This circular economy framework, from Catherine Weetman’s book A Circular Economy Handbook for Business and Supply Chains, highlights intervention points along the value chain. These are all the points where you can intervene in the business ecosystem to make things more circular
Materials should be safe and have secure supplies: either recycled or renewable.
Exciting innovations use abundant, natural materials, such as algae for fibres and leather from fish skin.
A company grows mycelium from waste straw to use in packaging, home and construction materials.
Another company collects and sorts textile waste from all over the world, creating high quality yarns for a wide range of apparel, home, and industrial products, that can be recycled again into new yarn, for a ‘closed loop’ solution.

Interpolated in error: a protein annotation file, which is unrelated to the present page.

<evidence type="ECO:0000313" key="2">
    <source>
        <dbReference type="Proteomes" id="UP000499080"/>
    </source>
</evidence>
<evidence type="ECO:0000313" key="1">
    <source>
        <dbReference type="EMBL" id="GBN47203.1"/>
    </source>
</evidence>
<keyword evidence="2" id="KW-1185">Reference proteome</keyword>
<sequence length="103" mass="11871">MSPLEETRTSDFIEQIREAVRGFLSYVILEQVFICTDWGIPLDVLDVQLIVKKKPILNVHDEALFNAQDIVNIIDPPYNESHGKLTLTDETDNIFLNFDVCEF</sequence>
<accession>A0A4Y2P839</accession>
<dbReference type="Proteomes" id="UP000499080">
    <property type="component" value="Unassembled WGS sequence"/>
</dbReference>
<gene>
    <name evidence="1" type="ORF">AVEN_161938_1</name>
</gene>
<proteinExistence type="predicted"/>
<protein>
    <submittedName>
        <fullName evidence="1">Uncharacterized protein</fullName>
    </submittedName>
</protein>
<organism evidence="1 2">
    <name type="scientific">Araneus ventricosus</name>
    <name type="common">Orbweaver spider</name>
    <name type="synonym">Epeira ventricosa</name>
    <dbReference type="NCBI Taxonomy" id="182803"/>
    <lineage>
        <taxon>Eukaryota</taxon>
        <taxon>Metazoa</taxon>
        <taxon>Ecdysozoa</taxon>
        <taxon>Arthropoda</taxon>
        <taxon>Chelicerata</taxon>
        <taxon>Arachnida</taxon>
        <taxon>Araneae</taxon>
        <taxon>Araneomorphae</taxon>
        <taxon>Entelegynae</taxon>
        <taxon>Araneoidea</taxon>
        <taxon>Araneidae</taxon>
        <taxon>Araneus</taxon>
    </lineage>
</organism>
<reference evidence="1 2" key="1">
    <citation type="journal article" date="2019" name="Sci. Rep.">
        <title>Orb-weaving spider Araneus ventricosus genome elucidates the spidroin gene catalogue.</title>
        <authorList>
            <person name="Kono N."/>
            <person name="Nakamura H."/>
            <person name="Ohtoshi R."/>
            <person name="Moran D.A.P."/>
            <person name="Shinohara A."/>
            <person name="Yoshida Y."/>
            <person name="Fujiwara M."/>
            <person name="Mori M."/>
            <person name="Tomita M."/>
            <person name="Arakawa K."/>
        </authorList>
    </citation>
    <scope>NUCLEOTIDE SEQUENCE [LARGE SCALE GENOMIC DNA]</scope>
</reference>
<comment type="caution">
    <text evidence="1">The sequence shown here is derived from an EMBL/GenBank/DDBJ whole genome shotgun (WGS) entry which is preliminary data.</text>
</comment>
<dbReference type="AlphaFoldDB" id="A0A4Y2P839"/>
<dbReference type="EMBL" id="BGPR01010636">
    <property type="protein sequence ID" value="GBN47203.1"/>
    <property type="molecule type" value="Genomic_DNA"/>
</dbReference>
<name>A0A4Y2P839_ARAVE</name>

Circular designs use less, are durable and can be re-used.
For example: modular houses create jobs where they are needed, and smart ideas enable rapid construction above existing car parks. Manufacturing is more efficient than site construction, with higher production standards and reduced waste.
A start-up business is improving the end-to-end lifespan of mobile phones, including use, reuse and safe recycling. The smartphone has a modular, durable and rugged design – should it need repairing, you order the parts direct and swap out the module with a screwdriver. This company is building a fair-trade supply chain, sourcing materials that support local communities, not armed militias, starting with conflict-free minerals from the DRC.
In the circular economy, manufacturing processes aim to use less, use renewables and convert waste into resources.
You can now procure solvents as a service: reusing your recovered resources and by-products, or selling them to others.